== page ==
Coconuts growing on tree.

Healthy Eating Notes: In recent years the coconut has been both vilified and glorified. So which is it? Are coconuts bad for you or good for you?

That question seems to be a tough nut to crack, so to speak; it depends entirely on who’s doing the talking.

Let’s start with coconut oil, which is a saturated fat. The link between dietary saturated fats and heart disease is well established, and the medical community agrees that the consumption of saturated fats should be limited, if not eliminated completely. Most mainstream medical groups strongly discourage the use of coconut oil in cooking. (See Bad for you!

On the other hand, some physicians, many of whom practice alternative rather than traditional medicine, call coconut oil a “miracle liquid” and cite myriad studies indicating that its use both in food preparation and as a dietary supplement can cure or alleviate a wide variety of health conditions and problems. (See Good for you!

My guess is the truth about coconut oil lies somewhere between the two extremes.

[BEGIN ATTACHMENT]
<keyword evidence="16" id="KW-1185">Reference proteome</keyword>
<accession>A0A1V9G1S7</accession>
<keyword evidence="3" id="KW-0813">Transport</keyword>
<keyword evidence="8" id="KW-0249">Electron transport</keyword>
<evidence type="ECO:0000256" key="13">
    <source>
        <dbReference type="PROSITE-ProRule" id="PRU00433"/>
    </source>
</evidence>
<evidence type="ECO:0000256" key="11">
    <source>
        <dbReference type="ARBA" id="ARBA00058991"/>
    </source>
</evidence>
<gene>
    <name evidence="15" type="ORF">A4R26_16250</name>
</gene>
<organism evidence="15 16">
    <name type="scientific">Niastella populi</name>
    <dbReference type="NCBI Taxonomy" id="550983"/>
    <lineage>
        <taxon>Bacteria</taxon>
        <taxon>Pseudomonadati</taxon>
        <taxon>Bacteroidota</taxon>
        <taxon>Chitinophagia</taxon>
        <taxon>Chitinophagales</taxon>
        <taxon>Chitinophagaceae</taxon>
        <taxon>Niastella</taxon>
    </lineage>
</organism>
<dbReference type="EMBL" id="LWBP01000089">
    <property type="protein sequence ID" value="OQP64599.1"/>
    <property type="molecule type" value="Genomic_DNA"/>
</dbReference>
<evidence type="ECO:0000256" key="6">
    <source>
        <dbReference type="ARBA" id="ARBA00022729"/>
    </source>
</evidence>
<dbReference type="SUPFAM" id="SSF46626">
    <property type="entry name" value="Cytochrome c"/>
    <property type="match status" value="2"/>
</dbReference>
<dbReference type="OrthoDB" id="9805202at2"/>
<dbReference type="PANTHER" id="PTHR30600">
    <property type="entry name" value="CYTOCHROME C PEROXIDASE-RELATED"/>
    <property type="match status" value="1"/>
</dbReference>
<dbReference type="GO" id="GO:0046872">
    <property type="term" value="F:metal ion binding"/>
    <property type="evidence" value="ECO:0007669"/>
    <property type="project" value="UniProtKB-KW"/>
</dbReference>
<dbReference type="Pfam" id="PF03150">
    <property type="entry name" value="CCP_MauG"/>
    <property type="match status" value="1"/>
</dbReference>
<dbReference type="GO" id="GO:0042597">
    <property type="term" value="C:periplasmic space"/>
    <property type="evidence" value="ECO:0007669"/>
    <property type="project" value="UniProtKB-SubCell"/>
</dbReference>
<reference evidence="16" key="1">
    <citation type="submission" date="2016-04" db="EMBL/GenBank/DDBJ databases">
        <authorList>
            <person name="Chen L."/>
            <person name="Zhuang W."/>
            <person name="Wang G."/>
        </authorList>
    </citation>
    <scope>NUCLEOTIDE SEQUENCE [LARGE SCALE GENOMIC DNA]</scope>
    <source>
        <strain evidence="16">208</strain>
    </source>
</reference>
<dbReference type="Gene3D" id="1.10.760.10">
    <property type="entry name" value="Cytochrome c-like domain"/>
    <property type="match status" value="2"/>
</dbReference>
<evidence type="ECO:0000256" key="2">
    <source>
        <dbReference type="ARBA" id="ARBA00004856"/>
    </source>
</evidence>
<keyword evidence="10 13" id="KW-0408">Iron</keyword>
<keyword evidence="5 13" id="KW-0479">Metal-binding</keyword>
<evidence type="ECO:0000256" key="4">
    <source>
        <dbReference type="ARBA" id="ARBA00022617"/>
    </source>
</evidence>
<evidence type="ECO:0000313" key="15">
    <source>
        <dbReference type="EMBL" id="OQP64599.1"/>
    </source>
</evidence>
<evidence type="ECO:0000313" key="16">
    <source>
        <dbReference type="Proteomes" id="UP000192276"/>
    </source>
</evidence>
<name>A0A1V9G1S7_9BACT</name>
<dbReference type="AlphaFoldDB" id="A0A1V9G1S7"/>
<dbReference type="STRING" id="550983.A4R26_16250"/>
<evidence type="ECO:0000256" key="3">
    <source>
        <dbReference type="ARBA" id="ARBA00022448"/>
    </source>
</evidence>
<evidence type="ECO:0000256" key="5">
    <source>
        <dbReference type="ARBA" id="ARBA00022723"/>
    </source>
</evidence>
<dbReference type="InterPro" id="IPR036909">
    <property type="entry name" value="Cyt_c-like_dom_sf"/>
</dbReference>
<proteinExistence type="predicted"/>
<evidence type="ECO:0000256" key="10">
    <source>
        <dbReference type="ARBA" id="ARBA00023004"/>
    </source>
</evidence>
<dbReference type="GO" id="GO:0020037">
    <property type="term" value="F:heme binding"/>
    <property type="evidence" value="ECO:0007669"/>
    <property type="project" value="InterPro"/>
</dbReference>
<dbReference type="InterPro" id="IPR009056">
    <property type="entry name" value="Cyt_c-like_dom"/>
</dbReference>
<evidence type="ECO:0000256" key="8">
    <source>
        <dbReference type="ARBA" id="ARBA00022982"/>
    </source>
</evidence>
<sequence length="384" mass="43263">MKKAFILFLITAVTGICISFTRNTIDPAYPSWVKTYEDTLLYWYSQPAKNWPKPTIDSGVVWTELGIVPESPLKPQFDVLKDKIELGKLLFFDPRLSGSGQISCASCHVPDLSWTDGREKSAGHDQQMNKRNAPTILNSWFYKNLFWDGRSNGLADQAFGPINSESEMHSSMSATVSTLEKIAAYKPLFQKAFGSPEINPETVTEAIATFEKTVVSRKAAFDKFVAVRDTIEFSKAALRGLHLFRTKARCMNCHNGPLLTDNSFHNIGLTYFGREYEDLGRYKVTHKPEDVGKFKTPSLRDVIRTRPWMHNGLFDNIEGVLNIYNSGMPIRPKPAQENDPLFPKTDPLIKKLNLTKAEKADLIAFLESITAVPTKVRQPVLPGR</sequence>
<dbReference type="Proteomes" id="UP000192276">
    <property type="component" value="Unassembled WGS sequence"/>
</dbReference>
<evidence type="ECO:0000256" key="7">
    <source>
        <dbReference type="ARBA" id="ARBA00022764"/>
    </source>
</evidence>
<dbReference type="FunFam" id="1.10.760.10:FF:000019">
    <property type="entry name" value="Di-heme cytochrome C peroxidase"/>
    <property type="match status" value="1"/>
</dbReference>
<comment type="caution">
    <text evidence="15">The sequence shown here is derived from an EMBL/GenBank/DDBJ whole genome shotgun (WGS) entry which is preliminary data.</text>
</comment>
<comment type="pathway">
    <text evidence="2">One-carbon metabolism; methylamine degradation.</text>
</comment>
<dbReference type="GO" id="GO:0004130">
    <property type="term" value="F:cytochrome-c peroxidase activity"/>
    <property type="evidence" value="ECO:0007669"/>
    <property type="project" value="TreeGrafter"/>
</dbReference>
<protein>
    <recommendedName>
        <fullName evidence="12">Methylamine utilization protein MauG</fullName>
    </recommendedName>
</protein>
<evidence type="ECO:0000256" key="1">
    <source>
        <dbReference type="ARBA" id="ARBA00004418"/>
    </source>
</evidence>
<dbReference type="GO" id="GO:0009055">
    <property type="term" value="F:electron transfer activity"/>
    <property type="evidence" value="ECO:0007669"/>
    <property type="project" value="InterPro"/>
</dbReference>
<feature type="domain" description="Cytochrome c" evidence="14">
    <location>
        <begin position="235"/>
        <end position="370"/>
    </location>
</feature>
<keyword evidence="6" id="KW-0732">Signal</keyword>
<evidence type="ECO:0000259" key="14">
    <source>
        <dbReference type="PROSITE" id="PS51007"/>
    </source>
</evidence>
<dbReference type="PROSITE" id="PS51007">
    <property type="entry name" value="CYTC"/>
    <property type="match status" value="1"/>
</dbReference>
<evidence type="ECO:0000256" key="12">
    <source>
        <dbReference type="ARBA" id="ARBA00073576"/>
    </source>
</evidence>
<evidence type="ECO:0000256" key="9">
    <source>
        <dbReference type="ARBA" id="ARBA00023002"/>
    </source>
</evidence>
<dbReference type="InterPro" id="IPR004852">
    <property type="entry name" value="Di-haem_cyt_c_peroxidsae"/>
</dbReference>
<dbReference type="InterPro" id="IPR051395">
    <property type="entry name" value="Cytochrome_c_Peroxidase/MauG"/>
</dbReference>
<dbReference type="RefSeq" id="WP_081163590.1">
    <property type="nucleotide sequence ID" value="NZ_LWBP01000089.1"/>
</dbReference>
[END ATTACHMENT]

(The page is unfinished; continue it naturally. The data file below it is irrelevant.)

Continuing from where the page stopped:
Coconut milk appears to be a different matter. Almost every authority seems to agree that the saturated fat in coconut milk is different from other saturated fats. Its particular form converts into a highly beneficial antiviral and antibacterial compound in the body that destroys a wide variety of disease-causing organisms. It is also less likely to be stored by the body as fat than other saturated fats. And it is available in lower fat varieties. (See

So–coconut milk may help protect the body from infections and viruses. Even mainstream doctors acknowledge that in moderation, coconut milk is probably beneficial.

Research also suggests that coconut water, a different product from coconut milk, has the same electrolyte balance found in isotonic drinks, making it useful for rehydrating after intense exercise and as a treatment for acute diarrhea. And, it has fewer calories, less sodium, and more potassium than a sports drink; a glass of the beverage offers as much potassium as four bananas. Coconut water is also a good source of B vitamins. It does have enough sugar that calories can add up quickly, so, as always, be mindful. (See

My take-away from my research: coconut water and coconut milk are good for us in moderate doses, but the jury is still out on coconut oil. I say let the doctors fight it out while we enjoy our coconut fruit popsicles and have some coconut fun with the kids!